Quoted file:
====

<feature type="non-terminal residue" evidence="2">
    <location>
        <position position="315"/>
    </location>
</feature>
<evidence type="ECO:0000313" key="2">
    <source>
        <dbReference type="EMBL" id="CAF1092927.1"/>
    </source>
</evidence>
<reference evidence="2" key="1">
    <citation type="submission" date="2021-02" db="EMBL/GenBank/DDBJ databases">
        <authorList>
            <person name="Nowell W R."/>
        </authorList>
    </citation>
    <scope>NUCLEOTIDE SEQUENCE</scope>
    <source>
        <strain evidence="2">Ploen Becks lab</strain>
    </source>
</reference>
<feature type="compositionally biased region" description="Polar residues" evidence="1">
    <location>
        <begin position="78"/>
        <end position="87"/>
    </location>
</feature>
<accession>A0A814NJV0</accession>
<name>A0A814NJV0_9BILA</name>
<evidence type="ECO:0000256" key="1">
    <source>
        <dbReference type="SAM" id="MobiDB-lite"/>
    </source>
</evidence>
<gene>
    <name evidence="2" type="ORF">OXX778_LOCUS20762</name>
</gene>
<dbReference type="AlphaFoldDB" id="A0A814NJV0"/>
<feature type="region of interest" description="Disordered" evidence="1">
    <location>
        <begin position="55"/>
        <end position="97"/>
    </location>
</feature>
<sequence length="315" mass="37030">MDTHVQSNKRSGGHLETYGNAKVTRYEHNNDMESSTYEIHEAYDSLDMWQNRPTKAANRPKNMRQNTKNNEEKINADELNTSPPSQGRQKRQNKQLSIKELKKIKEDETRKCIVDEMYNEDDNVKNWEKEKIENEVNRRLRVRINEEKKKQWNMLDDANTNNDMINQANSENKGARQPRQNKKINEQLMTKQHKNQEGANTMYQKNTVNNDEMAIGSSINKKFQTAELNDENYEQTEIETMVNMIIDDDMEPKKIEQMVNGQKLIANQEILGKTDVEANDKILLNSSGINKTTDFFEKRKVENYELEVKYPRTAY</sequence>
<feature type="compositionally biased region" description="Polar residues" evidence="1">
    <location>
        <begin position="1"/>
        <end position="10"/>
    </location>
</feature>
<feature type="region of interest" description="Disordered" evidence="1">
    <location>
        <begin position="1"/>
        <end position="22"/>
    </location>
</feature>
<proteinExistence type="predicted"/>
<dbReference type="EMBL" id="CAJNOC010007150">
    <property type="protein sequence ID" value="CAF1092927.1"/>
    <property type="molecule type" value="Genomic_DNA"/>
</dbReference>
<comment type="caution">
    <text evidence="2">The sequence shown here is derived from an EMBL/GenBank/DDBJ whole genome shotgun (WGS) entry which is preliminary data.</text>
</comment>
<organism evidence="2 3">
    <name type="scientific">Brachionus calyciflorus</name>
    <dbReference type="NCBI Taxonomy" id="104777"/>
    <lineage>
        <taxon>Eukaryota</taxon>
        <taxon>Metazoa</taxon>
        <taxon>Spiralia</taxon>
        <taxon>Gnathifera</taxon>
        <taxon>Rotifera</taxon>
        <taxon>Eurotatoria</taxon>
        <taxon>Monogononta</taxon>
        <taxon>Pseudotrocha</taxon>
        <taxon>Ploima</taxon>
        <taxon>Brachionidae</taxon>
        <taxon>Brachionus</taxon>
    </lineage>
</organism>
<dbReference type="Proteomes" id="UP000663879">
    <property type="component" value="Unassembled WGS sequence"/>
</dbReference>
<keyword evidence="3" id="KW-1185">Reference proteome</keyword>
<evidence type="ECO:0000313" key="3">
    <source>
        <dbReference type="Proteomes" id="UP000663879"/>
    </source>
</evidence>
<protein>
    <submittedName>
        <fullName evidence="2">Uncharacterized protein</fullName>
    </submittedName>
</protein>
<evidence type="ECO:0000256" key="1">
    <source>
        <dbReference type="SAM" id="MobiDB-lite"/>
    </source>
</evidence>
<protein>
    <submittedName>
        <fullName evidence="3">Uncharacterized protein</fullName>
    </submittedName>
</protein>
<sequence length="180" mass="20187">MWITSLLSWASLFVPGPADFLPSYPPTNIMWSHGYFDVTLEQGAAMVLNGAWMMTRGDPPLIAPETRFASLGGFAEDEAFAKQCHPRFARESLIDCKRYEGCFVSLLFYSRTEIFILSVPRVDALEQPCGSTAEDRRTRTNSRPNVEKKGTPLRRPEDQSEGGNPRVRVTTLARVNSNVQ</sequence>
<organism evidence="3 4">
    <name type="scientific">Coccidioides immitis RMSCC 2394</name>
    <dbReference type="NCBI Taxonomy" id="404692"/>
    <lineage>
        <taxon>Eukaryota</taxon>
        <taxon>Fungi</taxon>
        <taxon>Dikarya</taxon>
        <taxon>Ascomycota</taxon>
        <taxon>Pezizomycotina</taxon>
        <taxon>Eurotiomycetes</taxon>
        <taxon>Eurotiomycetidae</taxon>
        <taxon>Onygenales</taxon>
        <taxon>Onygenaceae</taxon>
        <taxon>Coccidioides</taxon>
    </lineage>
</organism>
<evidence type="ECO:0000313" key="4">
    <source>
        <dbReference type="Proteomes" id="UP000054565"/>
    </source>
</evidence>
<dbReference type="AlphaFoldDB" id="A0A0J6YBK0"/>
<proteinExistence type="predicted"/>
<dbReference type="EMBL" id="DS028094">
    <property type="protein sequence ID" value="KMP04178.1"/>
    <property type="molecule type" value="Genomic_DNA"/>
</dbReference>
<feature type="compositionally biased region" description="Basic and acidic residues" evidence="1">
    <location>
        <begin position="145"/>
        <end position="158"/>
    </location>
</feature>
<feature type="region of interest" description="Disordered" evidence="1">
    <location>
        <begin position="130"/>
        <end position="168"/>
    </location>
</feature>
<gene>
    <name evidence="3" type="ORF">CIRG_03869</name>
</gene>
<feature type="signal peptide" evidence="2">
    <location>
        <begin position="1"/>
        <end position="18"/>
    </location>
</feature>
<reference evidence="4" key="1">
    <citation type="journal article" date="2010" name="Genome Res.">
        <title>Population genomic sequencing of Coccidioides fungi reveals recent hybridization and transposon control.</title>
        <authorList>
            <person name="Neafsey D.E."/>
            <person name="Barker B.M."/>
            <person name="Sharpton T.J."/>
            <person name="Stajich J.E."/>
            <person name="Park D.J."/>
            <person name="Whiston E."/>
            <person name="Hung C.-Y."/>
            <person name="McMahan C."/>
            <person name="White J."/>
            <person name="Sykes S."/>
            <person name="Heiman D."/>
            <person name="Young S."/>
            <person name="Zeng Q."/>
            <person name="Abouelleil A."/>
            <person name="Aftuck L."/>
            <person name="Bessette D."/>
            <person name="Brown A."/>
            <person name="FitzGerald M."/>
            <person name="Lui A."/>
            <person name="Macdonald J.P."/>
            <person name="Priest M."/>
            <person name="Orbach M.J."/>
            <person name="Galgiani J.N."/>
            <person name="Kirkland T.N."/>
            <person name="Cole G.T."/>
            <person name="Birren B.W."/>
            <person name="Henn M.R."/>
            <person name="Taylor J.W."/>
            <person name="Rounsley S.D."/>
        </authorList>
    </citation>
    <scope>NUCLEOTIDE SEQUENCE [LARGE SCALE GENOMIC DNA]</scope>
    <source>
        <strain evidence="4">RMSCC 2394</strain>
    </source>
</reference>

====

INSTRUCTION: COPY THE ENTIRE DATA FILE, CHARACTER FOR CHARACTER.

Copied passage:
<feature type="non-terminal residue" evidence="2">
    <location>
        <position position="315"/>
    </location>
</feature>
<evidence type="ECO:0000313" key="2">
    <source>
        <dbReference type="EMBL" id="CAF1092927.1"/>
    </source>
</evidence>
<reference evidence="2" key="1">
    <citation type="submission" date="2021-02" db="EMBL/GenBank/DDBJ databases">
        <authorList>
            <person name="Nowell W R."/>
        </authorList>
    </citation>
    <scope>NUCLEOTIDE SEQUENCE</scope>
    <source>
        <strain evidence="2">Ploen Becks lab</strain>
    </source>
</reference>
<feature type="compositionally biased region" description="Polar residues" evidence="1">
    <location>
        <begin position="78"/>
        <end position="87"/>
    </location>
</feature>
<accession>A0A814NJV0</accession>
<name>A0A814NJV0_9BILA</name>
<evidence type="ECO:0000256" key="1">
    <source>
        <dbReference type="SAM" id="MobiDB-lite"/>
    </source>
</evidence>
<gene>
    <name evidence="2" type="ORF">OXX778_LOCUS20762</name>
</gene>
<dbReference type="AlphaFoldDB" id="A0A814NJV0"/>
<feature type="region of interest" description="Disordered" evidence="1">
    <location>
        <begin position="55"/>
        <end position="97"/>
    </location>
</feature>
<sequence length="315" mass="37030">MDTHVQSNKRSGGHLETYGNAKVTRYEHNNDMESSTYEIHEAYDSLDMWQNRPTKAANRPKNMRQNTKNNEEKINADELNTSPPSQGRQKRQNKQLSIKELKKIKEDETRKCIVDEMYNEDDNVKNWEKEKIENEVNRRLRVRINEEKKKQWNMLDDANTNNDMINQANSENKGARQPRQNKKINEQLMTKQHKNQEGANTMYQKNTVNNDEMAIGSSINKKFQTAELNDENYEQTEIETMVNMIIDDDMEPKKIEQMVNGQKLIANQEILGKTDVEANDKILLNSSGINKTTDFFEKRKVENYELEVKYPRTAY</sequence>
<feature type="compositionally biased region" description="Polar residues" evidence="1">
    <location>
        <begin position="1"/>
        <end position="10"/>
    </location>
</feature>
<feature type="region of interest" description="Disordered" evidence="1">
    <location>
        <begin position="1"/>
        <end position="22"/>
    </location>
</feature>
<proteinExistence type="predicted"/>
<dbReference type="EMBL" id="CAJNOC010007150">
    <property type="protein sequence ID" value="CAF1092927.1"/>
    <property type="molecule type" value="Genomic_DNA"/>
</dbReference>
<comment type="caution">
    <text evidence="2">The sequence shown here is derived from an EMBL/GenBank/DDBJ whole genome shotgun (WGS) entry which is preliminary data.</text>
</comment>
<organism evidence="2 3">
    <name type="scientific">Brachionus calyciflorus</name>
    <dbReference type="NCBI Taxonomy" id="104777"/>
    <lineage>
        <taxon>Eukaryota</taxon>
        <taxon>Metazoa</taxon>
        <taxon>Spiralia</taxon>
        <taxon>Gnathifera</taxon>
        <taxon>Rotifera</taxon>
        <taxon>Eurotatoria</taxon>
        <taxon>Monogononta</taxon>
        <taxon>Pseudotrocha</taxon>
        <taxon>Ploima</taxon>
        <taxon>Brachionidae</taxon>
        <taxon>Brachionus</taxon>
    </lineage>
</organism>
<dbReference type="Proteomes" id="UP000663879">
    <property type="component" value="Unassembled WGS sequence"/>
</dbReference>
<keyword evidence="3" id="KW-1185">Reference proteome</keyword>
<evidence type="ECO:0000313" key="3">
    <source>
        <dbReference type="Proteomes" id="UP000663879"/>
    </source>
</evidence>
<protein>
    <submittedName>
        <fullName evidence="2">Uncharacterized protein</fullName>
    </submittedName>
</protein>
<evidence type="ECO:0000256" key="1">
    <source>
        <dbReference type="SAM" id="MobiDB-lite"/>
    </source>
</evidence>
<protein>
    <submittedName>
        <fullName evidence="3">Uncharacterized protein</fullName>
    </submittedName>
</protein>
<sequence length="180" mass="20187">MWITSLLSWASLFVPGPADFLPSYPPTNIMWSHGYFDVTLEQGAAMVLNGAWMMTRGDPPLIAPETRFASLGGFAEDEAFAKQCHPRFARESLIDCKRYEGCFVSLLFYSRTEIFILSVPRVDALEQPCGSTAEDRRTRTNSRPNVEKKGTPLRRPEDQSEGGNPRVRVTTLARVNSNVQ</sequence>
<organism evidence="3 4">
    <name type="scientific">Coccidioides immitis RMSCC 2394</name>
    <dbReference type="NCBI Taxonomy" id="404692"/>
    <lineage>
        <taxon>Eukaryota</taxon>
        <taxon>Fungi</taxon>
        <taxon>Dikarya</taxon>
        <taxon>Ascomycota</taxon>
        <taxon>Pezizomycotina</taxon>
        <taxon>Eurotiomycetes</taxon>
        <taxon>Eurotiomycetidae</taxon>
        <taxon>Onygenales</taxon>
        <taxon>Onygenaceae</taxon>
        <taxon>Coccidioides</taxon>
    </lineage>
</organism>
<evidence type="ECO:0000313" key="4">
    <source>
        <dbReference type="Proteomes" id="UP000054565"/>
    </source>
</evidence>
<dbReference type="AlphaFoldDB" id="A0A0J6YBK0"/>
<proteinExistence type="predicted"/>
<dbReference type="EMBL" id="DS028094">
    <property type="protein sequence ID" value="KMP04178.1"/>
    <property type="molecule type" value="Genomic_DNA"/>
</dbReference>
<feature type="compositionally biased region" description="Basic and acidic residues" evidence="1">
    <location>
        <begin position="145"/>
        <end position="158"/>
    </location>
</feature>
<feature type="region of interest" description="Disordered" evidence="1">
    <location>
        <begin position="130"/>
        <end position="168"/>
    </location>
</feature>
<gene>
    <name evidence="3" type="ORF">CIRG_03869</name>
</gene>
<feature type="signal peptide" evidence="2">
    <location>
        <begin position="1"/>
        <end position="18"/>
    </location>
</feature>
<reference evidence="4" key="1">
    <citation type="journal article" date="2010" name="Genome Res.">
        <title>Population genomic sequencing of Coccidioides fungi reveals recent hybridization and transposon control.</title>
        <authorList>
            <person name="Neafsey D.E."/>
            <person name="Barker B.M."/>
            <person name="Sharpton T.J."/>
            <person name="Stajich J.E."/>
            <person name="Park D.J."/>
            <person name="Whiston E."/>
            <person name="Hung C.-Y."/>
            <person name="McMahan C."/>
            <person name="White J."/>
            <person name="Sykes S."/>
            <person name="Heiman D."/>
            <person name="Young S."/>
            <person name="Zeng Q."/>
            <person name="Abouelleil A."/>
            <person name="Aftuck L."/>
            <person name="Bessette D."/>
            <person name="Brown A."/>
            <person name="FitzGerald M."/>
            <person name="Lui A."/>
            <person name="Macdonald J.P."/>
            <person name="Priest M."/>
            <person name="Orbach M.J."/>
            <person name="Galgiani J.N."/>
            <person name="Kirkland T.N."/>
            <person name="Cole G.T."/>
            <person name="Birren B.W."/>
            <person name="Henn M.R."/>
            <person name="Taylor J.W."/>
            <person name="Rounsley S.D."/>
        </authorList>
    </citation>
    <scope>NUCLEOTIDE SEQUENCE [LARGE SCALE GENOMIC DNA]</scope>
    <source>
        <strain evidence="4">RMSCC 2394</strain>
    </source>
</reference>